5 tips for better show promotion and turnout

By Guest Blogger
May 23, 2016{ 5 Comments }
British rockers the Kooks know how to make a crowd go wild. (Image via feveravenue.com)

British rockers the Kooks know how to make a crowd go wild. (Image via feveravenue.com)

[This article originally appeared on the Sonicbids Blog.]

I don’t wholly support the idea of “working smart, not hard.” Shouldn’t you do both? Still, there are ways to maximize the efficiency of your efforts. When you’re promoting a show, the key is almost always timing. Check out the five points below to learn why.

1. Consider the local outlook before booking

This is something to think about before promo can even start. You won’t always have the luxury of booking exactly when you want (especially if you’re on tour), but when you can, survey the city’s show outlook before choosing a date. Avoid competing with a like-minded gig booked for the same night. Not only will it help in terms of attendance at both, but also it shows courtesy and respect for the scene.

That said, again, you can’t always avoid overlapping with bands of similar styles. Even when you think you’ve successfully picked a problem-free date, someone could book a conflicting show after you’ve announced yours. You should still try, though. It’s worth the minimal extra effort. Read more »

Using Cards and Annotations to build your YouTube fanbase

By Chris Robley
May 20, 2016{ No Comments }

YouTube cards give you a mobile-friendly way to interact with your video viewers

With cards you can add a layer of calls-to-action (viewable across all devices) to your videos that will help you raise funds, sell merch, build your email list, announce upcoming events, drive subscriptions, and more.

Adding a YouTube card to your video is easy. To find out how, check out our quick tutorial above (which also talks about YouTube annotations).

Or, if you want more detailed instructions, check out “Building your fanbase using YouTube cards.” Read more »

How to build your band’s email list with NoiseTrade

By Guest Blogger
May 19, 2016{ No Comments }

Building your band's email list with Noise TradeWhat’s Working in Indie Music Today: Lessons in Success from New Artist Model Member Justin Ratowsky

By Dave Kusek and Lindsay McGrath, sponsored by the New Artist Model: Turn your passion for music into a rewarding career.

Cali Conscious is all about good vibrations. The reggae band that got its start playing under the pier in Huntington Beach, California combines a talent for creating great music with a commitment to organizing beach cleanups and helping the homeless. In addition to Justin, the group includes Anthony Haas on bass, Jason Sandoval on trumpet, Chad Stanner on keyboards, Chuy Vidales on drums, Dig Gbye on percussion, and Stephen Wood on sax.

The group recently launched a new social media campaign to attract fans to its message of peace, love and environmental preservation. And so far, it’s working.

“We’ve gotten over 1200 email subscribers and more than 10,000 Instagram followers in the past 12 months,” according to Justin Ratowsky, the band’s guitarist.  “We are implementing the strategy of giving away our music in exchange for email addresses that we learned in Dave Kusek’s New Artist Model to successfully create our own fan base.”

Growing Your Email List with NoiseTrade

Read more »

Merch Smarter – Unraveling 5 Common Mistakes Artists Make With Their Merch Business

By Guest Blogger
May 18, 2016{ No Comments }

Managing your band's merch sales[This article was written by Vanessa Ferrer of InFocus Artist Management and Merch Cat.]

There are two ways that musicians have always made money. One is by performing and the other is by selling merchandise (“merch”).

With the continued decline in music sales (except vinyl), and the increasing popularity of music consumption through streaming platforms like Spotify, artists are yet again forced to lean more heavily on other income sources in order to make a living doing what they love.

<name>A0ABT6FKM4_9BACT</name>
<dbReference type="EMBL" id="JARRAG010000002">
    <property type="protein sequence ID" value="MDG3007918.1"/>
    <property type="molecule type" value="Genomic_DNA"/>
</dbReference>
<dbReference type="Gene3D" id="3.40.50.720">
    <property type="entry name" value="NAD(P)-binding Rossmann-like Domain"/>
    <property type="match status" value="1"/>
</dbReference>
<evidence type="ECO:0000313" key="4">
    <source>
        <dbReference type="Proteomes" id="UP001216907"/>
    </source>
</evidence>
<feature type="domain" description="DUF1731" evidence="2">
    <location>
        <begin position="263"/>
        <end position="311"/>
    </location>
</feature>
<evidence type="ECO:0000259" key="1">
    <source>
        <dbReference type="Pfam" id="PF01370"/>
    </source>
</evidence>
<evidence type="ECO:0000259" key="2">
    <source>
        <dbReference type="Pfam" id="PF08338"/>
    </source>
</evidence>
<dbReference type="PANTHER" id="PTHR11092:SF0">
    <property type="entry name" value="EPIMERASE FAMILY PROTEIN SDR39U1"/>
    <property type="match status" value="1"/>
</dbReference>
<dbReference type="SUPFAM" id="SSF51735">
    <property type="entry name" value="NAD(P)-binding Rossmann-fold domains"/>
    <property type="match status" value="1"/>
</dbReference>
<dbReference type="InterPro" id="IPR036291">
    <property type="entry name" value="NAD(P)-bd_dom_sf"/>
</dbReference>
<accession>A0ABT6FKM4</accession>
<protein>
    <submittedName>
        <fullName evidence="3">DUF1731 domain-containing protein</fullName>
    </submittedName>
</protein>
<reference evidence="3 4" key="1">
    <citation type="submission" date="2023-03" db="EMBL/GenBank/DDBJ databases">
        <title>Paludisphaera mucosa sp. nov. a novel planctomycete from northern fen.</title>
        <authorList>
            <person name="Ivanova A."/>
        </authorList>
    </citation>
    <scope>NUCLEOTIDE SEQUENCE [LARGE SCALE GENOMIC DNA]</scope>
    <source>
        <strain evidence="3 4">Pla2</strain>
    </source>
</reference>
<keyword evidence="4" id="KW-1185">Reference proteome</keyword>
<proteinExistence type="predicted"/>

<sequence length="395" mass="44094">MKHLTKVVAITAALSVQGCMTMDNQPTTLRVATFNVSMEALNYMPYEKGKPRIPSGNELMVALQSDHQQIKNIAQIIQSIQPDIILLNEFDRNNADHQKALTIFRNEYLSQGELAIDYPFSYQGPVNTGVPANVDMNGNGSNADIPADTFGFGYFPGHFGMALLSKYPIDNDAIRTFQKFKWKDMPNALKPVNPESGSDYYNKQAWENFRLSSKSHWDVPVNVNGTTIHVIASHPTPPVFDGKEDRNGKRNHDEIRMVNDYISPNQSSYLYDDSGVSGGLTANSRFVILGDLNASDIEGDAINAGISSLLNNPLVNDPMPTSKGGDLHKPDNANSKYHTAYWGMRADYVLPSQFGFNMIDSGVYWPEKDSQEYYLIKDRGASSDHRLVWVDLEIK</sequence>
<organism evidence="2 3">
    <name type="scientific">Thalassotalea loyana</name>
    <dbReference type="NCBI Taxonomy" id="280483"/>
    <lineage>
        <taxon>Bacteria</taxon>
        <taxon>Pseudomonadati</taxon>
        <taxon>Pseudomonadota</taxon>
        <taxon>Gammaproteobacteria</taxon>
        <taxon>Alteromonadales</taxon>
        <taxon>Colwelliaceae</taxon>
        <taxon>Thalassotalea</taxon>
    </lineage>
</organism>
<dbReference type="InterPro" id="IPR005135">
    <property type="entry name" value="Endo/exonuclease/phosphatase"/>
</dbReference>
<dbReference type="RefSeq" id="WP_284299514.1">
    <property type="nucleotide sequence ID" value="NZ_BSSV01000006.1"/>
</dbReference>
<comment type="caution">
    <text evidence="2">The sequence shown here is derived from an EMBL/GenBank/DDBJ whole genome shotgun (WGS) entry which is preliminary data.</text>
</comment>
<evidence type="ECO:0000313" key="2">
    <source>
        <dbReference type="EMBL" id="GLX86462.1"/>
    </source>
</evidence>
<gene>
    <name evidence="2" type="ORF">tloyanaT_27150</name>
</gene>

Touring and live shows continue to be a primary revenue stream for artists, and most artists sell 85% or more of their merch directly at live shows at the merch table.[1] With that, merch can be a lucrative source of income to artists if they play it right. While many artists know that selling merch is a good way to keep the hypothetical lights on in their business of being an artist, we’re still seeing some common mistakes being made out there across all levels. Let’s zone in on 5 of these and see if we might make more sense of this merch madness.

1. Not having a merch business

See above!

In order to win at the merch game, you need to be in it. Artists are under the misconception that there is a high cost barrier to entry for having a merch business, but the reality is that you can, and should, start small. Read more »

The initial mistake (almost) every musician makes

By Guest Blogger
May 17, 2016{ No Comments }

Musician mistakes[This article was written by Dani Rabin of Marbin, a progressive jazz-rock band from Chicago.]

As part of my touring schedule with Marbin I get to teach a lot of clinics in universities all over the states. I was surprised to find out that the majority of music students are clueless about what they want to do after graduation. They know they want to be musicians, but they don’t fully comprehend what it actually means to be a musician. When pressed, they say they want to do a little of everything, but the truth is that it’s not possible — at least not at a high level. It takes different kinds of musicians with different skills to play original music, teach in a university, play jazz, play pop, play theater, compose music for film, or play in a wedding band, etc.

If you’re in the same place as most of these students, I have bad news and good news for you. The bad news is that every field in music is extremely competitive. The good news is that once you decide what exactly you want to do, you will have a big advantage on your way to success. Here are a few examples of musical career paths and some key points that you might want to consider when choosing the right one for you.

Being a part of a jazz scene

A jazz musician needs to know, by heart, as many standards as possible (hundreds). It doesn’t matter where you live in the world, most jazzers don’t rehearse and don’t decide on a set list in advance.
If you don’t know some of the tunes being called, then it doesn’t matter how great you play, you won’t get called back.  You won’t believe how many times I’ve met musicians that consider themselves jazz musicians that can barely play ten songs without the realbook. Read more »

Do your music videos pass this 10-point test?

By Chris Robley
May 13, 2016{ No Comments }

The making of a DIY music videoHow to test if an idea has the makings of a viral video before you produce it

First off, I want to say that the tips shared below were initially aimed at creators who want to produce a whole video series, but I think many of the points apply equally to musicians who want to produce individual music videos.

About those video series, though…